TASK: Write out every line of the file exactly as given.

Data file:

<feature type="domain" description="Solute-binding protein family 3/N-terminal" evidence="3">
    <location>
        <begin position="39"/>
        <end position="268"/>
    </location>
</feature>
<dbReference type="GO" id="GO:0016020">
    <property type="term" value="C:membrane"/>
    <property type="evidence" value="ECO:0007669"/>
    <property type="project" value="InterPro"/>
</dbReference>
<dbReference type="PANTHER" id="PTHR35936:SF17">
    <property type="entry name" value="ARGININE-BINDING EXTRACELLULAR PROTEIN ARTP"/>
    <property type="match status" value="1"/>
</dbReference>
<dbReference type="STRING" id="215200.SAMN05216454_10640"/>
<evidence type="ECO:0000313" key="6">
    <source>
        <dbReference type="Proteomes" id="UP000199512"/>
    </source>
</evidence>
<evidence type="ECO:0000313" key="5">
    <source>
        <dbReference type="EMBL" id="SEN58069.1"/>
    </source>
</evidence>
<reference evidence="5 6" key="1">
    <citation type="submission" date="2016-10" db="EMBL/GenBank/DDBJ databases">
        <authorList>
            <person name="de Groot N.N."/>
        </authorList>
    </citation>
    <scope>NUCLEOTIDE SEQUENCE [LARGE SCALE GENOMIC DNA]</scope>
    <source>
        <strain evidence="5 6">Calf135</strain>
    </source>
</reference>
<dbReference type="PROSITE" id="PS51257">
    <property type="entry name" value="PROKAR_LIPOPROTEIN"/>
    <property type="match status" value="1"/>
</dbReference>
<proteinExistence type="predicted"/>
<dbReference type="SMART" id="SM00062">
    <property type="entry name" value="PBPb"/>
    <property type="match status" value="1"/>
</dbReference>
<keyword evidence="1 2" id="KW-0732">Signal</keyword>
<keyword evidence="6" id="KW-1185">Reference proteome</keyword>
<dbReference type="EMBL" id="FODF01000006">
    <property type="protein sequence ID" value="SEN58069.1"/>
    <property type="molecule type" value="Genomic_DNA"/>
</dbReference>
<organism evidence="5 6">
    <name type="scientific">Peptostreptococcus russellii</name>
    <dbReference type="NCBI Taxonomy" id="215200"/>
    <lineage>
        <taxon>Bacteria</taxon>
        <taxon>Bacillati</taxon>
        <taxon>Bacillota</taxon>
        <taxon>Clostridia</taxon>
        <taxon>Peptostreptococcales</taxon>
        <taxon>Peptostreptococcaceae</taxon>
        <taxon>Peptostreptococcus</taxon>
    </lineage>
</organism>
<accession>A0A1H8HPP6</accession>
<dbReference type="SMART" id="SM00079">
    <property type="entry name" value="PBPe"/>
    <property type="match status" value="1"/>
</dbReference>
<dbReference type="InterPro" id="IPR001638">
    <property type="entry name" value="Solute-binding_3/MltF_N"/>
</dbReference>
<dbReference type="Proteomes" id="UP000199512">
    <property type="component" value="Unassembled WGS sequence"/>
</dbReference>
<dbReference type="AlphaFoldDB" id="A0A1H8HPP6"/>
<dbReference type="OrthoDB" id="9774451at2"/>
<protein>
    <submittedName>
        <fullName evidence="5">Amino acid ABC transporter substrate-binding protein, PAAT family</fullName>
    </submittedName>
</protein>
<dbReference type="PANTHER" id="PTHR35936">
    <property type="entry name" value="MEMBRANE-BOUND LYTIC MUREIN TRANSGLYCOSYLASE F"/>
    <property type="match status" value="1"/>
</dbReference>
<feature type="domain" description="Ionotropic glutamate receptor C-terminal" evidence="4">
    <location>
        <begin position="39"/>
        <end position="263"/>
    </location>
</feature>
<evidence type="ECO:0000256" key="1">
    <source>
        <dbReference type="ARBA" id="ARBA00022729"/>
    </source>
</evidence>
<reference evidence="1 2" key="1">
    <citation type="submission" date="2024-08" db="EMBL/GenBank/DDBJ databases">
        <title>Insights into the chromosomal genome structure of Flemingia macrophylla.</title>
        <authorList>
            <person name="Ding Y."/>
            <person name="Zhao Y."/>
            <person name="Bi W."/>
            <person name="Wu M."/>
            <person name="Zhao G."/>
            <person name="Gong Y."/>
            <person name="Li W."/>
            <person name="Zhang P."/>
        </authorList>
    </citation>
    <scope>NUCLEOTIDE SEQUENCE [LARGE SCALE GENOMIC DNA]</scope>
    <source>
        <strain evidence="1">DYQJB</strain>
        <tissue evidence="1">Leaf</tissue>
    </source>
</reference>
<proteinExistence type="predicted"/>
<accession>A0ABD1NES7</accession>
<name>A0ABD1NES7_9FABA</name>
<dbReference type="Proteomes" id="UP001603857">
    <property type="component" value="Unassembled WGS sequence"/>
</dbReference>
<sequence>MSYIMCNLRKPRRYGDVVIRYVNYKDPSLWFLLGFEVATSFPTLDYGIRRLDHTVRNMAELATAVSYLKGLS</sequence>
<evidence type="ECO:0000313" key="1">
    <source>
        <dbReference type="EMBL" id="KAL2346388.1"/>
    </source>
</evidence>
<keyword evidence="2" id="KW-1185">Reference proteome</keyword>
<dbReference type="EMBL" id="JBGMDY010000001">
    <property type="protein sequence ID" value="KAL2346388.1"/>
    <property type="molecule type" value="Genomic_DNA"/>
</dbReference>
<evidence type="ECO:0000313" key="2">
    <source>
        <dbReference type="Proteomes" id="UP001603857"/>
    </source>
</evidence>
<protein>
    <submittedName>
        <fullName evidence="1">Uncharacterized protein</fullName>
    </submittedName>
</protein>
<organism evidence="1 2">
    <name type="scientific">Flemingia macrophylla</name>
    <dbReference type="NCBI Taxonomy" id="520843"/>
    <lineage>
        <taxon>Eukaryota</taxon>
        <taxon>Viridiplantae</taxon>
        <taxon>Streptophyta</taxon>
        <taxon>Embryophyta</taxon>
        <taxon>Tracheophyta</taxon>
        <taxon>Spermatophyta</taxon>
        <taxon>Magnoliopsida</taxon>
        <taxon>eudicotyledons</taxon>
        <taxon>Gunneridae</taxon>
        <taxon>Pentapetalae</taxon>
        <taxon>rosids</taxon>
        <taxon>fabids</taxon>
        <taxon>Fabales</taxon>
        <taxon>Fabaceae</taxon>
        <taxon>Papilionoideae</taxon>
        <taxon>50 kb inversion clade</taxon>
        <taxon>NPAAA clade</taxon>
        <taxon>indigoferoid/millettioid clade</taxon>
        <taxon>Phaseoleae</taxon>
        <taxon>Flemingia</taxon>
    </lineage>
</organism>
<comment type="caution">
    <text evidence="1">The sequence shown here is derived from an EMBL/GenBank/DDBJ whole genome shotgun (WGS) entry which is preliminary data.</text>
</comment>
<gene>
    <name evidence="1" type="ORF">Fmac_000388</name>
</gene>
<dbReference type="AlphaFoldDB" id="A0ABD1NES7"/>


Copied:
<feature type="domain" description="Solute-binding protein family 3/N-terminal" evidence="3">
    <location>
        <begin position="39"/>
        <end position="268"/>
    </location>
</feature>
<dbReference type="GO" id="GO:0016020">
    <property type="term" value="C:membrane"/>
    <property type="evidence" value="ECO:0007669"/>
    <property type="project" value="InterPro"/>
</dbReference>
<dbReference type="PANTHER" id="PTHR35936:SF17">
    <property type="entry name" value="ARGININE-BINDING EXTRACELLULAR PROTEIN ARTP"/>
    <property type="match status" value="1"/>
</dbReference>
<dbReference type="STRING" id="215200.SAMN05216454_10640"/>
<evidence type="ECO:0000313" key="6">
    <source>
        <dbReference type="Proteomes" id="UP000199512"/>
    </source>
</evidence>
<evidence type="ECO:0000313" key="5">
    <source>
        <dbReference type="EMBL" id="SEN58069.1"/>
    </source>
</evidence>
<reference evidence="5 6" key="1">
    <citation type="submission" date="2016-10" db="EMBL/GenBank/DDBJ databases">
        <authorList>
            <person name="de Groot N.N."/>
        </authorList>
    </citation>
    <scope>NUCLEOTIDE SEQUENCE [LARGE SCALE GENOMIC DNA]</scope>
    <source>
        <strain evidence="5 6">Calf135</strain>
    </source>
</reference>
<dbReference type="PROSITE" id="PS51257">
    <property type="entry name" value="PROKAR_LIPOPROTEIN"/>
    <property type="match status" value="1"/>
</dbReference>
<proteinExistence type="predicted"/>
<dbReference type="SMART" id="SM00062">
    <property type="entry name" value="PBPb"/>
    <property type="match status" value="1"/>
</dbReference>
<keyword evidence="1 2" id="KW-0732">Signal</keyword>
<keyword evidence="6" id="KW-1185">Reference proteome</keyword>
<dbReference type="EMBL" id="FODF01000006">
    <property type="protein sequence ID" value="SEN58069.1"/>
    <property type="molecule type" value="Genomic_DNA"/>
</dbReference>
<organism evidence="5 6">
    <name type="scientific">Peptostreptococcus russellii</name>
    <dbReference type="NCBI Taxonomy" id="215200"/>
    <lineage>
        <taxon>Bacteria</taxon>
        <taxon>Bacillati</taxon>
        <taxon>Bacillota</taxon>
        <taxon>Clostridia</taxon>
        <taxon>Peptostreptococcales</taxon>
        <taxon>Peptostreptococcaceae</taxon>
        <taxon>Peptostreptococcus</taxon>
    </lineage>
</organism>
<accession>A0A1H8HPP6</accession>
<dbReference type="SMART" id="SM00079">
    <property type="entry name" value="PBPe"/>
    <property type="match status" value="1"/>
</dbReference>
<dbReference type="InterPro" id="IPR001638">
    <property type="entry name" value="Solute-binding_3/MltF_N"/>
</dbReference>
<dbReference type="Proteomes" id="UP000199512">
    <property type="component" value="Unassembled WGS sequence"/>
</dbReference>
<dbReference type="AlphaFoldDB" id="A0A1H8HPP6"/>
<dbReference type="OrthoDB" id="9774451at2"/>
<protein>
    <submittedName>
        <fullName evidence="5">Amino acid ABC transporter substrate-binding protein, PAAT family</fullName>
    </submittedName>
</protein>
<dbReference type="PANTHER" id="PTHR35936">
    <property type="entry name" value="MEMBRANE-BOUND LYTIC MUREIN TRANSGLYCOSYLASE F"/>
    <property type="match status" value="1"/>
</dbReference>
<feature type="domain" description="Ionotropic glutamate receptor C-terminal" evidence="4">
    <location>
        <begin position="39"/>
        <end position="263"/>
    </location>
</feature>
<evidence type="ECO:0000256" key="1">
    <source>
        <dbReference type="ARBA" id="ARBA00022729"/>
    </source>
</evidence>
<reference evidence="1 2" key="1">
    <citation type="submission" date="2024-08" db="EMBL/GenBank/DDBJ databases">
        <title>Insights into the chromosomal genome structure of Flemingia macrophylla.</title>
        <authorList>
            <person name="Ding Y."/>
            <person name="Zhao Y."/>
            <person name="Bi W."/>
            <person name="Wu M."/>
            <person name="Zhao G."/>
            <person name="Gong Y."/>
            <person name="Li W."/>
            <person name="Zhang P."/>
        </authorList>
    </citation>
    <scope>NUCLEOTIDE SEQUENCE [LARGE SCALE GENOMIC DNA]</scope>
    <source>
        <strain evidence="1">DYQJB</strain>
        <tissue evidence="1">Leaf</tissue>
    </source>
</reference>
<proteinExistence type="predicted"/>
<accession>A0ABD1NES7</accession>
<name>A0ABD1NES7_9FABA</name>
<dbReference type="Proteomes" id="UP001603857">
    <property type="component" value="Unassembled WGS sequence"/>
</dbReference>
<sequence>MSYIMCNLRKPRRYGDVVIRYVNYKDPSLWFLLGFEVATSFPTLDYGIRRLDHTVRNMAELATAVSYLKGLS</sequence>
<evidence type="ECO:0000313" key="1">
    <source>
        <dbReference type="EMBL" id="KAL2346388.1"/>
    </source>
</evidence>
<keyword evidence="2" id="KW-1185">Reference proteome</keyword>
<dbReference type="EMBL" id="JBGMDY010000001">
    <property type="protein sequence ID" value="KAL2346388.1"/>
    <property type="molecule type" value="Genomic_DNA"/>
</dbReference>
<evidence type="ECO:0000313" key="2">
    <source>
        <dbReference type="Proteomes" id="UP001603857"/>
    </source>
</evidence>
<protein>
    <submittedName>
        <fullName evidence="1">Uncharacterized protein</fullName>
    </submittedName>
</protein>
<organism evidence="1 2">
    <name type="scientific">Flemingia macrophylla</name>
    <dbReference type="NCBI Taxonomy" id="520843"/>
    <lineage>
        <taxon>Eukaryota</taxon>
        <taxon>Viridiplantae</taxon>
        <taxon>Streptophyta</taxon>
        <taxon>Embryophyta</taxon>
        <taxon>Tracheophyta</taxon>
        <taxon>Spermatophyta</taxon>
        <taxon>Magnoliopsida</taxon>
        <taxon>eudicotyledons</taxon>
        <taxon>Gunneridae</taxon>
        <taxon>Pentapetalae</taxon>
        <taxon>rosids</taxon>
        <taxon>fabids</taxon>
        <taxon>Fabales</taxon>
        <taxon>Fabaceae</taxon>
        <taxon>Papilionoideae</taxon>
        <taxon>50 kb inversion clade</taxon>
        <taxon>NPAAA clade</taxon>
        <taxon>indigoferoid/millettioid clade</taxon>
        <taxon>Phaseoleae</taxon>
        <taxon>Flemingia</taxon>
    </lineage>
</organism>
<comment type="caution">
    <text evidence="1">The sequence shown here is derived from an EMBL/GenBank/DDBJ whole genome shotgun (WGS) entry which is preliminary data.</text>
</comment>
<gene>
    <name evidence="1" type="ORF">Fmac_000388</name>
</gene>
<dbReference type="AlphaFoldDB" id="A0ABD1NES7"/>